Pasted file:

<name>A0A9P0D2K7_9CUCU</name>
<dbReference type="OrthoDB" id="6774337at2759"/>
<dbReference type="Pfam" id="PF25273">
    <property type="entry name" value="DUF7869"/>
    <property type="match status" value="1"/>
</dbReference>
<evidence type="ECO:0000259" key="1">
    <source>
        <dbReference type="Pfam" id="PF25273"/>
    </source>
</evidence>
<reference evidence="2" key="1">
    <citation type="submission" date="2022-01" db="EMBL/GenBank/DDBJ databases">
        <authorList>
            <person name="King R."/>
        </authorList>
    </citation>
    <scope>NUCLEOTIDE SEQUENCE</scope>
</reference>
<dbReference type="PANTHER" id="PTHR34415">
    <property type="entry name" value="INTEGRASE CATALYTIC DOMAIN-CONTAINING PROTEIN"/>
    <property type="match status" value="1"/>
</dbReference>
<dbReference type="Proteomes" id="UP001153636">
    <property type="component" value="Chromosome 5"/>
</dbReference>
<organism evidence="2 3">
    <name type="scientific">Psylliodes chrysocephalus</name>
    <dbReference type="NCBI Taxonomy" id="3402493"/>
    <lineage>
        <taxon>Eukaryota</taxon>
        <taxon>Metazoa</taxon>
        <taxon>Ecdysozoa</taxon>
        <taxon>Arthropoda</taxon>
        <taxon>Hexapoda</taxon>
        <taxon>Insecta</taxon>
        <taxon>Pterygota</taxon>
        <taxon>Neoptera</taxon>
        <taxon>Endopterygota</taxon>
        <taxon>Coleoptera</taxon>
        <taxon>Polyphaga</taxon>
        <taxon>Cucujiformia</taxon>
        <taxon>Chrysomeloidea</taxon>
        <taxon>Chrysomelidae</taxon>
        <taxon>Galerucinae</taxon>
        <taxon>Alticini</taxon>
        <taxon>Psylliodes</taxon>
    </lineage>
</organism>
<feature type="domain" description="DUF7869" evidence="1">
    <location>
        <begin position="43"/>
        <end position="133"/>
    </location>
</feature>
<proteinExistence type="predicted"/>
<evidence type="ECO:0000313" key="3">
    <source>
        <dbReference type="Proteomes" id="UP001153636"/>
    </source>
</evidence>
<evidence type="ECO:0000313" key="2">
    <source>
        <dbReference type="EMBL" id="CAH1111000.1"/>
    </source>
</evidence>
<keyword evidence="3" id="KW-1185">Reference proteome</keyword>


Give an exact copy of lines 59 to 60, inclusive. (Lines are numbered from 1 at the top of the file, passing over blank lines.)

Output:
        <dbReference type="Proteomes" id="UP001153636"/>
    </source>